In the winter of 1994, I was working as a young nurse in the respiratory ICU at a hospital in Lansing, MI. Upon my arrival one morning, I reviewed the records of the two patients I would be responsible for that day. One of them was Mary, a 54-year-old Mennonite woman with rheumatoid arthritis (RA) who had been put on a ventilator.
As with many of you, my formal education regarding rheumatologic conditions was sparse. I knew that RA was a disease that could rapidly deteriorate the bones and joints, but it was a mystery to me as to why an RA patient as young as Mary would need a ventilator to support a basic life function. At the time, I simply didn’t know the damage that RA could do.
Mary’s treatment regimen was simple but appropriate for the era – intramuscular gold and steroids. She had been admitted to the ICU after complaining of shortness of breath. It was clear that RA had affected her lungs, causing pulmonary fibrosis.
In the week that I took care of Mary, I learned a lot about her and her family. One morning, I was busily getting her medications crushed to put in her naso-gastric tube along with checking her vital signs and reading her ventilator settings when Mary’s husband came into the room and told me a story I have never forgotten.
I can still picture him today. Wearing a blue shirt and suspenders, it was somehow very important to him that I, as Mary’s nurse, understand her background and her life’s journey that brought her into this hospital room.
He told me that Mary was a simple woman who never wanted or asked for anything for herself. With two teenaged daughters and a loving husband, she always put the needs of her family first.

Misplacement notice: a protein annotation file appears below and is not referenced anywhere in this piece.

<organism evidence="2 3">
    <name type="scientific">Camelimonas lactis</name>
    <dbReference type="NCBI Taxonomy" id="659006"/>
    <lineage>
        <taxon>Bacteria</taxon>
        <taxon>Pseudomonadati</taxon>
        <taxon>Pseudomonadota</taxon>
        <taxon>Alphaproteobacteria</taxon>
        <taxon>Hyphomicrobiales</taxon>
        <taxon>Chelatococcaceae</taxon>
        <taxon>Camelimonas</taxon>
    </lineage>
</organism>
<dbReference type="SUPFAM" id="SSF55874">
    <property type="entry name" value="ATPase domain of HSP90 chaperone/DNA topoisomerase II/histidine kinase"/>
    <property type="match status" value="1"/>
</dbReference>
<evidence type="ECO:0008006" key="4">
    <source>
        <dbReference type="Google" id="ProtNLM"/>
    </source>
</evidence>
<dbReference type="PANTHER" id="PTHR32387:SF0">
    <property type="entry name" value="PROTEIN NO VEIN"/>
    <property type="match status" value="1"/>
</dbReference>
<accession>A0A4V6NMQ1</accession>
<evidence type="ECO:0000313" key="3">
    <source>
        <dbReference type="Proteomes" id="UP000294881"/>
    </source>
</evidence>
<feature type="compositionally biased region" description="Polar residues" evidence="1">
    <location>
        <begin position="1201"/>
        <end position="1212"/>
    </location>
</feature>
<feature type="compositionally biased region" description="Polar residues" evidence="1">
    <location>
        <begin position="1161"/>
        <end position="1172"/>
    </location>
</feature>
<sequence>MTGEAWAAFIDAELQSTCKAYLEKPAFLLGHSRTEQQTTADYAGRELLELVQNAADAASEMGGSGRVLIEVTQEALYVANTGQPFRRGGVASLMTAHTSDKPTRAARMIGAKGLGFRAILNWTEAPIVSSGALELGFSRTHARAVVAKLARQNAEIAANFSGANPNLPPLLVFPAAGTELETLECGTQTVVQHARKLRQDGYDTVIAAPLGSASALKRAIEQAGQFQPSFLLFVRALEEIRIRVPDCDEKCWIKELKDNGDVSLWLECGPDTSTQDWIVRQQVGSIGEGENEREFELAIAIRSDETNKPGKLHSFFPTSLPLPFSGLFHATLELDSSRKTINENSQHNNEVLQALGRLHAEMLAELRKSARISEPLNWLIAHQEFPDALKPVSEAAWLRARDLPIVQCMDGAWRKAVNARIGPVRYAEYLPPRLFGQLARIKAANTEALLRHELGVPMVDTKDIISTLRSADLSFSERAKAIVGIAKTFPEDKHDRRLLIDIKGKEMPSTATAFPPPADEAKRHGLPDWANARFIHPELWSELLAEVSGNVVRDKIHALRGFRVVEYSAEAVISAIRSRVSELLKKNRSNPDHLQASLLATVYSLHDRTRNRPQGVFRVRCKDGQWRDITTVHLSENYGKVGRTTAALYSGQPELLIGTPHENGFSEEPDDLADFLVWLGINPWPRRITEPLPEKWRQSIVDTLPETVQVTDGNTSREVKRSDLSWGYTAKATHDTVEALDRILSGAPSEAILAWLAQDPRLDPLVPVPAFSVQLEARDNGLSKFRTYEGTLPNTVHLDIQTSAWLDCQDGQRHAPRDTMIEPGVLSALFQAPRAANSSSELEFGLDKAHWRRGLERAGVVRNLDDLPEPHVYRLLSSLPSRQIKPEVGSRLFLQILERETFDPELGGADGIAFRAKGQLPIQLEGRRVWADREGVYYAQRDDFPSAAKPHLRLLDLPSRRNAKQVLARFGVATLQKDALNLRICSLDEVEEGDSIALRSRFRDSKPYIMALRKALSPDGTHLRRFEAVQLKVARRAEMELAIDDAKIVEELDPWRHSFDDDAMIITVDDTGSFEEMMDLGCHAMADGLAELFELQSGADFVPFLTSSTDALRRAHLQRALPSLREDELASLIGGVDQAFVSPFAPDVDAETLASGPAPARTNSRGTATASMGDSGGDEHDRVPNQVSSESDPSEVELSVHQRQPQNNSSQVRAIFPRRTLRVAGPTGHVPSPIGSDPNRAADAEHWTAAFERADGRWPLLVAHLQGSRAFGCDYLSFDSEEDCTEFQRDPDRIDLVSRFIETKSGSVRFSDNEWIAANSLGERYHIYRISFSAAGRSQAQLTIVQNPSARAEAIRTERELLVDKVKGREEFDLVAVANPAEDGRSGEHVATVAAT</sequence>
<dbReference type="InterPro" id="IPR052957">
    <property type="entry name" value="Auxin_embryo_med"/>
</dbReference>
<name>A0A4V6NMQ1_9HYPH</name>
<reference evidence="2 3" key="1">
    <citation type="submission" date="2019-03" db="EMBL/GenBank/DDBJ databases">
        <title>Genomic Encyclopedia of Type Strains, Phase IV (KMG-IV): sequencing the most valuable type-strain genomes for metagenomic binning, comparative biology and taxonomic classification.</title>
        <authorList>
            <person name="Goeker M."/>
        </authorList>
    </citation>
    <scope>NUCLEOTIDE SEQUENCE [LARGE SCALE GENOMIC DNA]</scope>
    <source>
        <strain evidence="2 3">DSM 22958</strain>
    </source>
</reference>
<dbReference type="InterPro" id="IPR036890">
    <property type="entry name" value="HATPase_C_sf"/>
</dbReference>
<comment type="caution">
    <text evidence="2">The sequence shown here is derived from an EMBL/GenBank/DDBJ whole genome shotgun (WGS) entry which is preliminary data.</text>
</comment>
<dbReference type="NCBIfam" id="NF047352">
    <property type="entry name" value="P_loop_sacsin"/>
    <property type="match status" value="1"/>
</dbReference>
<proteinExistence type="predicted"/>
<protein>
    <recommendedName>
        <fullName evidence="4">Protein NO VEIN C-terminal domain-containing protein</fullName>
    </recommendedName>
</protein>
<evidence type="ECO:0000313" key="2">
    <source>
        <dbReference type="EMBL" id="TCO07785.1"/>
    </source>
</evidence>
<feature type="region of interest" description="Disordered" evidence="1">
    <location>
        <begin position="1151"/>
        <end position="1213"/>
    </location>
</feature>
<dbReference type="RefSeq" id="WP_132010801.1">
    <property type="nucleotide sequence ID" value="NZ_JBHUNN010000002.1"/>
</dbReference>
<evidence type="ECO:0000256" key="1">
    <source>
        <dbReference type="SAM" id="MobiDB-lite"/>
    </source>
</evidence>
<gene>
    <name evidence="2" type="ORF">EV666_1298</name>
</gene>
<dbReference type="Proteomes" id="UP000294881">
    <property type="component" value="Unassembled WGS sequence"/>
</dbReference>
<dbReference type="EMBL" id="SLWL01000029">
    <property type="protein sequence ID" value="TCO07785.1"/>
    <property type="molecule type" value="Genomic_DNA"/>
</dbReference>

That’s why Mary’s husband was surprised when she approached him a few weeks before being admitted to our hospital and asked if he could take her to a local store to buy a bolt of fabric. At first, he couldn’t understand why. While he could see that Mary was increasingly fatigued and complained often of being short of breath, he didn’t yet know how serious her condition was. Nonetheless, he took her to the store the next morning and bought her the fabric she wanted.
Over the next few days and weeks, every night that her husband came into the house after a day of farming, he found Mary sitting in her rocking chair with that bolt of fabric, sewing and crying. It wasn’t until she was admitted to the hospital and attached to the ventilator that Mary’s husband understood that she was sewing the dress she wanted to be buried in.
Mary knew how seriously her RA had compromised her health, and she was doing the only thing she could to take control of the situation. Later that week, surrounded by her family, we took Mary off of life support and she died peacefully.
What made Mary memorable to me, and why I recall her story so vividly 20 years later, wasn’t the bond that she and I shared. In fact, she and I never actually spoke a word to each other. What I know of her came only in stories told to me by her family.
Instead, it was the toll that RA can have on the life of a young mother that resonates with me. I left the ICU and took a job as a nurse practitioner in a rheumatology office in 2000, so today my hours are filled with RA patients of all ages and sizes. Every once in a while, I even see a “Mary” who talks to me about her teenaged children and how she wants to do everything she can to be there for them as they blossom into adulthood. I’m grateful that we’ve progressed in the era of biologics where I can offer patients much better options that can help avoid major deficits in quality of life and even death.
All of our patients have stories, and we learn about the lives of many during the course of our careers. As nurses, we are taught to be compassionate and to listen. It’s inevitable that there will be days when we may not be at our best and our patience will be tested, but we should never forget that the needs of our patients must always come before ours.
Iris Zink, MSN, NP, is a nurse practitioner at
the Beals Institute in Lansing, Michigan, and the
President-Elect of the Rheumatology Nurses Society.